The opening ceremony of the London Olympics held many surprises, not least the “Queen” parachuting in. But one surprise that had some Londoners scratching their heads was the official announcements being made first in French and only then in English.
Continue reading “Les Jeux Olympiques de Londres ?”
When London made its bid to host the Olympics, one point was made over and over. London is a city of the world. London is a multicultural city. More than 300 languages are spoken in London. Come to London, and you’ll find the world. And so on.
And so the Olympics came to London. People have been coming to London from all over the world. From all over the world, people have been watching London.
And when is the worst time to fall flat on your face? When everyone in the world is watching. Continue reading “!EMOCLEW – Garbled London Greetings Strike Yet Again”
The So Bad, So Good website has come up with its list of the best 25 non-English words with no counterpart in English: “25 Handy Words That Simply Don’t Exist In English”. This makes for an amusing read, and it would be interesting to hear what speakers of those languages feel.
Translators, of course, are well used to this difficulty. It is all too common to come across a word that has no direct equivalent or requires further elaboration to explain the implied nuances. Even worse is a word in the source text which has more than one meaning and is ambiguous in context. It may even be that the source text knowingly plays on this ambiguity – then the translation must aim to relay this ambiguity by careful choice of words or expansion and explanation.
So, in fact, this list is amusing but also highlights a common misconception about translation. Continue reading “Translation is not always one to one”
The last month has seen more diamonds of economic news than there are in Cullinan mine. While British retail remains patchy, UK and other European companies selling “luxury” have done phenomenally well on the global stage. They have reaped dividends of promotion in emerging economies, especially in the Asia-Pacific region, targeting High Net Worth Individuals or those aspiring to perceived luxury.
Translation plays no small part in this global success: research has shown that the majority of consumers will only buy from websites with information presented in their language. This effect becomes more pronounced the higher the value of the product or service. (see Can’t Read, Won’t Buy: Why Language Matters, Common Sense Advisory)
A few news snippets illustrate the trend:
Continue reading “Translating luxury brands into global success”
This year looks like continuing the success of translated fiction. In the mainstream, Jo Nesbø has picked up the baton of Stieg Larsson with his Harry Hole books going from strength to strength including the announcement of a film to be directed by Martin Scorsese.
Continue reading “Translated literature for the new year”
As well as serving drinks to revolutionaries, the original Crown Tavern pub on Clerkenwell Green has the dubious reputation of having exhibited a mummified cat. Apparently during the 17th Century the cat “which some mason of John or Richard’s reign had cruelly buried alive in one of the walls of St. James’s Church, used to be solemnly shown there”.
Other mysterious events in and around Clerkenwell include the Cock Lane Haunting. The elaborate tale as thick as a modern day Eastenders plot began in 1762. Continue reading “Clerkenwell House of Detention, ghost tales and mummified cats”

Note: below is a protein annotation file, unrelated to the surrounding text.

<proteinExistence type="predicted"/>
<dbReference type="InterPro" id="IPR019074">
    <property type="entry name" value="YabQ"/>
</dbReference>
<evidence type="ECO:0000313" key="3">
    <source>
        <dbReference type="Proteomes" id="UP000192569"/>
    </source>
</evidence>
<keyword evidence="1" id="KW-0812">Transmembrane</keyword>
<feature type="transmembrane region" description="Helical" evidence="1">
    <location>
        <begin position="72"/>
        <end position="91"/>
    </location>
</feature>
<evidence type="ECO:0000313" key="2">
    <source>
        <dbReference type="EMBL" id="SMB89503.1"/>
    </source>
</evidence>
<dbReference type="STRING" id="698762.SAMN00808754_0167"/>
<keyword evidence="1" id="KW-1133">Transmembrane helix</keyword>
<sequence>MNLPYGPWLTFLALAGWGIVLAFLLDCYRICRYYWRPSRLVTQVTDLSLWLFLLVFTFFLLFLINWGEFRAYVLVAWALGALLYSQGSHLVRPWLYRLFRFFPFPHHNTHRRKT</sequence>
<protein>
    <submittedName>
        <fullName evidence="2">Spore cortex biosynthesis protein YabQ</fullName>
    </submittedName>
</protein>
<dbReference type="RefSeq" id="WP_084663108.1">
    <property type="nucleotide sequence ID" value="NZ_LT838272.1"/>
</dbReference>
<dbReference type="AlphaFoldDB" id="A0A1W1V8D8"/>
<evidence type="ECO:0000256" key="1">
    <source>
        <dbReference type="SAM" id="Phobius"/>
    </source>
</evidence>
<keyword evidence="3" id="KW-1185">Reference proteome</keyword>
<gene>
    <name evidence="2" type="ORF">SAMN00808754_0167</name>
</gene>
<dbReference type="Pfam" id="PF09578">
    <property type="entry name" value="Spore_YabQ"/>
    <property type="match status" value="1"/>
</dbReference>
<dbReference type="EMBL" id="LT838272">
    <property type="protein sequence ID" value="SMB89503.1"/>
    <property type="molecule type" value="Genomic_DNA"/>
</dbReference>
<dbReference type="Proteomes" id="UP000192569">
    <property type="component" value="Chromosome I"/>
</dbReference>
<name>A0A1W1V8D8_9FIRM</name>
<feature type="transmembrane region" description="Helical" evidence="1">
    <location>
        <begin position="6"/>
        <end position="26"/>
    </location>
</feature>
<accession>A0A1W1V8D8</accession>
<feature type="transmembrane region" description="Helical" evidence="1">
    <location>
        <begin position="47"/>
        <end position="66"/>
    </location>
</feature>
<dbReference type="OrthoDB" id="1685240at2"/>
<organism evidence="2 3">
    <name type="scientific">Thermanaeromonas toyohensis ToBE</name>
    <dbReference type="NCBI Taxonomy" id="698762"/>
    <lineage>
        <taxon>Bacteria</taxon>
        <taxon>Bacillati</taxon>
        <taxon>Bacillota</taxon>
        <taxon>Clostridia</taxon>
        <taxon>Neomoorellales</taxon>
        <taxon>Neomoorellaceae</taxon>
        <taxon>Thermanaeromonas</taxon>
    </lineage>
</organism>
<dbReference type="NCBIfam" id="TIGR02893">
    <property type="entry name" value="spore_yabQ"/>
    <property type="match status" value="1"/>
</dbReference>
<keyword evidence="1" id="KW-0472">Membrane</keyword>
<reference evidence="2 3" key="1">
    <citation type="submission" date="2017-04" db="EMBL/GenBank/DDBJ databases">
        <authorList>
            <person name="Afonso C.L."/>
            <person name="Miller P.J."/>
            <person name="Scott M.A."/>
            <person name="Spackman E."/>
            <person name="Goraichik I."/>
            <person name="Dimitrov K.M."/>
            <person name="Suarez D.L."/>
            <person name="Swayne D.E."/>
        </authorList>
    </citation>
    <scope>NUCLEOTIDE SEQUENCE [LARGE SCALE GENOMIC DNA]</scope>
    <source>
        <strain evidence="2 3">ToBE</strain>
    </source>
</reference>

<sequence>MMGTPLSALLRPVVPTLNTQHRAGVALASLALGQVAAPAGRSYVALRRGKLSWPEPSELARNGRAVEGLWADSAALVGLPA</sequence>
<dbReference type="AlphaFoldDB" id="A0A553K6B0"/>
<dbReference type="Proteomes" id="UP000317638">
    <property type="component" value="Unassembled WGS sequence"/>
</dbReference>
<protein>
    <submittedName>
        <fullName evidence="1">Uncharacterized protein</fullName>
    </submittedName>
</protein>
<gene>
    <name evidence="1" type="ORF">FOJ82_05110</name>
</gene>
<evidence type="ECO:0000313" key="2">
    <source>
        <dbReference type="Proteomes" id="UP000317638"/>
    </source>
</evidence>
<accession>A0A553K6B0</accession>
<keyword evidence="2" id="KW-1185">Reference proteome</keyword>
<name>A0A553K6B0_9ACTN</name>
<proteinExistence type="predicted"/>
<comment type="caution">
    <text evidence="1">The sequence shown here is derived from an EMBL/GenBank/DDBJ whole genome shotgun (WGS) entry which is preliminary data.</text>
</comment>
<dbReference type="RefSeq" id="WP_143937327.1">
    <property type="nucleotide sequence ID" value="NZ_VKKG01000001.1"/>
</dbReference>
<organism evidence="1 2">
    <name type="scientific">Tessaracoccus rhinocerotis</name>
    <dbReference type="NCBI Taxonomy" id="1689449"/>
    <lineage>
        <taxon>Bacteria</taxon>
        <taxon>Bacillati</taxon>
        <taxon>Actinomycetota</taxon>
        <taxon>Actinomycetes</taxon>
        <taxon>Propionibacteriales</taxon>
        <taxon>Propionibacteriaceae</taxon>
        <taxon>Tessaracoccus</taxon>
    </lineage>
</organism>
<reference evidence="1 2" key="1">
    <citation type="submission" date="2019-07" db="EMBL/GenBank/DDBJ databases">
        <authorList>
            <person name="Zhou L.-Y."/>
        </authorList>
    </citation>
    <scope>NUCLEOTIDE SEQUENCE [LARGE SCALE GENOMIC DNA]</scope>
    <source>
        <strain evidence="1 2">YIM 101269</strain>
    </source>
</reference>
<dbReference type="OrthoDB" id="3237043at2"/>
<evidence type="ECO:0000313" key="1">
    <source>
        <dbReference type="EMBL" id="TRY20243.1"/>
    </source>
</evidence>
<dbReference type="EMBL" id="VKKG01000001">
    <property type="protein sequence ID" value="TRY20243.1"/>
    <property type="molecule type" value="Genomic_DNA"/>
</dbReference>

Where would you find Russian revolutionaries in the early 1900s? The biographies of the future leaders of the Soviet Union show that they were men well travelled as it was not easy to organise left-wing parties in Tsarist Russia, and radicals were often forced into exile. I wrote last week about Clerkenwell’s radical history, and in 1902, the leading Bolshevik Vladimir Lenin came here. He set about publishing the revolutionary newspaper Iskra (The Spark) to be shipped back to Russia.
Continue reading “More Clerkenwell history: the Russian connection and a musical coal man”
This year has seen literary translation hit new prominence on the news and feature pages. Earlier this week the BBC marked the 400th anniversary of the King James Bible, noting how its turns of phrase have permeated everyday English:
The Sun says Aston Villa “refused to give up the ghost”. Wendy Richard calls her EastEnders character Pauline Fowler “the salt of the earth”. The England cricket coach tells reporters, “You can’t put words in my mouth.” Daily Mirror fashion pages call Tilda Swinton “a law unto herself”.
Now today’s Observer is going even further: it carries a full page article proclaiming “This is the age of the translator”. Continue reading “Is this the new ‘age of translation’?”
Clerkenwell as a haven from the urban bustle? It may be hard to believe it now, but Clerkenwell was once considered to be a country retreat from the city. King John stayed for a break in the Clerkenwell Priory in 1212. The area was also renowned for its relaxing spa springs and pleasure gardens during the 13th Century but its tranquility would soon be broken.
Continue reading “Clerkenwell Green: radical centre & relaxing spa springs”
Ever wondered what lies behind the name of the area you live or work in, what history is held by the streets you tread daily? In a rush to get around much of the time we remain unaware of the dramas of the past. Our office is based in Clerkenwell, a busy part of central London with plenty of fascinating stories to tell. The area has connections to the Knights Templar, historic revolutionary figures, legendary literary pickpockets, a notable musical coal-man and faked ghost appearances.
In this series of posts about Clerkenwell’s history I will reveal the identity of these coal-men, revolutionaries, pickpockets and more.
Continue reading “Clerkenwell history: ghosts, cows, medical monks and revolution”